The proposal to boost the economy in the North of England, and its move away from London and the South East, also known as the Northern Powerhouse, seems to be failing local small and medium-sized enterprises (SME).
Those are the results of a new research done by IT services aggregator Streamwire.
A Freedom of Information request was sent to 34 councils making up the Northern Powerhouse, to see how much money they’re spending on local SMEs, especially on local IT SMEs.
Last August, the Government has set a goal to spend £1 in every £3 with small businesses, and now we know that more than half of Northern Powerhouse councils are missing on the pledge.
Just over half of all councils that responded (15 in total) said they didn’t spend any of their IT services budget with local SMEs. Moreover, 18 borough councils can’t tell SMEs and large suppliers apart, while 86 per cent don’t plan on increasing the proportion of SMEs.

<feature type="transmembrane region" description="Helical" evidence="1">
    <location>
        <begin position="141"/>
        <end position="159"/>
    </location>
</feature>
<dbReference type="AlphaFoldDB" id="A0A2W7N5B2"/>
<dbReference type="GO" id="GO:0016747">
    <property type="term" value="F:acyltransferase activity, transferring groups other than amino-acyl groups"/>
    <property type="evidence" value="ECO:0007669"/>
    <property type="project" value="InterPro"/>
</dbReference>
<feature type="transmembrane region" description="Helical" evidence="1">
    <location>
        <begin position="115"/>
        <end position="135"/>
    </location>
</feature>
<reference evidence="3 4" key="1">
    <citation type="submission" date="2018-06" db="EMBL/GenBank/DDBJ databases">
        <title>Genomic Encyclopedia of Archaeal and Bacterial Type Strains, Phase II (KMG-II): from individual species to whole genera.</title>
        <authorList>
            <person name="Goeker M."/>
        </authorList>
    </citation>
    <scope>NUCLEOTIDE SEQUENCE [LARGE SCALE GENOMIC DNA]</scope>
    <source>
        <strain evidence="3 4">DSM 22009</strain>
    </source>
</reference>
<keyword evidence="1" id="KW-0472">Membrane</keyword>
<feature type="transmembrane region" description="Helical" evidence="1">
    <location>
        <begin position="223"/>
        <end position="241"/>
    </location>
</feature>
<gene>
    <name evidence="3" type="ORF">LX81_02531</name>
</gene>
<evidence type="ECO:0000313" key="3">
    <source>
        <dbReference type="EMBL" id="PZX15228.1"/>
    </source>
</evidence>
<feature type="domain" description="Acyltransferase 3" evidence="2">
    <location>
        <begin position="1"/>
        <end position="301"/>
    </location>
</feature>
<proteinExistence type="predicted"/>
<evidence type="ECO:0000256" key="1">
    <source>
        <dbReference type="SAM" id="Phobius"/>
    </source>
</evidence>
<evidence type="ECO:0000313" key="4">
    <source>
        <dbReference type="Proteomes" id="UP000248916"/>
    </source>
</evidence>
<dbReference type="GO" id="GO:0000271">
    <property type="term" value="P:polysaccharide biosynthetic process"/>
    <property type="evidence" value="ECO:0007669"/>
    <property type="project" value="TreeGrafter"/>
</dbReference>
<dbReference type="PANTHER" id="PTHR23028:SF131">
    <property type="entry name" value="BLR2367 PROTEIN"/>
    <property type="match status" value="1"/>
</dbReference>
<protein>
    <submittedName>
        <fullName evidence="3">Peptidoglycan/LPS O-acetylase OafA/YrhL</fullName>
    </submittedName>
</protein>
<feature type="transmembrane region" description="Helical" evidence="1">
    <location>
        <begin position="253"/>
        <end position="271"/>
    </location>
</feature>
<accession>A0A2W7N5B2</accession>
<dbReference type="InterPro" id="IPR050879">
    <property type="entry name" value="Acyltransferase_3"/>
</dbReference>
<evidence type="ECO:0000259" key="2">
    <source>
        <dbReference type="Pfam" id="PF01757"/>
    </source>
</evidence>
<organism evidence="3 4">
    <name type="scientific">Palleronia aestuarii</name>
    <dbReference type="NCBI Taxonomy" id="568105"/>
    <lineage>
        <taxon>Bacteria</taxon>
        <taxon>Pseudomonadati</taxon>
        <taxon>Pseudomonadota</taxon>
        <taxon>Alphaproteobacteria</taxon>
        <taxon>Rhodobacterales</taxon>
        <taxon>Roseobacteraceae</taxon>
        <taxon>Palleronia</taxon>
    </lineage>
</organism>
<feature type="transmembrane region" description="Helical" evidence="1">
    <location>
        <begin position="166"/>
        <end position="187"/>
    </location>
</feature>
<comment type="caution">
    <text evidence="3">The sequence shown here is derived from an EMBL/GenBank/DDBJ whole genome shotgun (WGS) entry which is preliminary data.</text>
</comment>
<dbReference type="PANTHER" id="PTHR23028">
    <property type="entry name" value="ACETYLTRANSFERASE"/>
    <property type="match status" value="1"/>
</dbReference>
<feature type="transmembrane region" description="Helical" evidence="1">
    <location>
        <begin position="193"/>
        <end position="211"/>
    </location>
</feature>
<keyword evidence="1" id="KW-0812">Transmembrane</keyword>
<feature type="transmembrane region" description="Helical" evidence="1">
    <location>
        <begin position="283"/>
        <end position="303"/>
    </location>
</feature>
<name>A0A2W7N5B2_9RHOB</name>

A total of three spend more than a third of their budget on small suppliers.
“The key objective of the Northern Powerhouse was to establish the region as a beacon for 'doing things differently', strengthening the area as an economic hub and showcasing how other regions could adopt similar innovation and best practice in their communities,” said Anne Stokes, Streamwire CEO.
“Councils can play a powerful role by using their budgets to procure more from SMEs, which are more than likely to be regional businesses. Unless local councils take up this mantle, the government's goal of building an economic stronghold in the North is surely going to be very difficult to achieve sustainably.”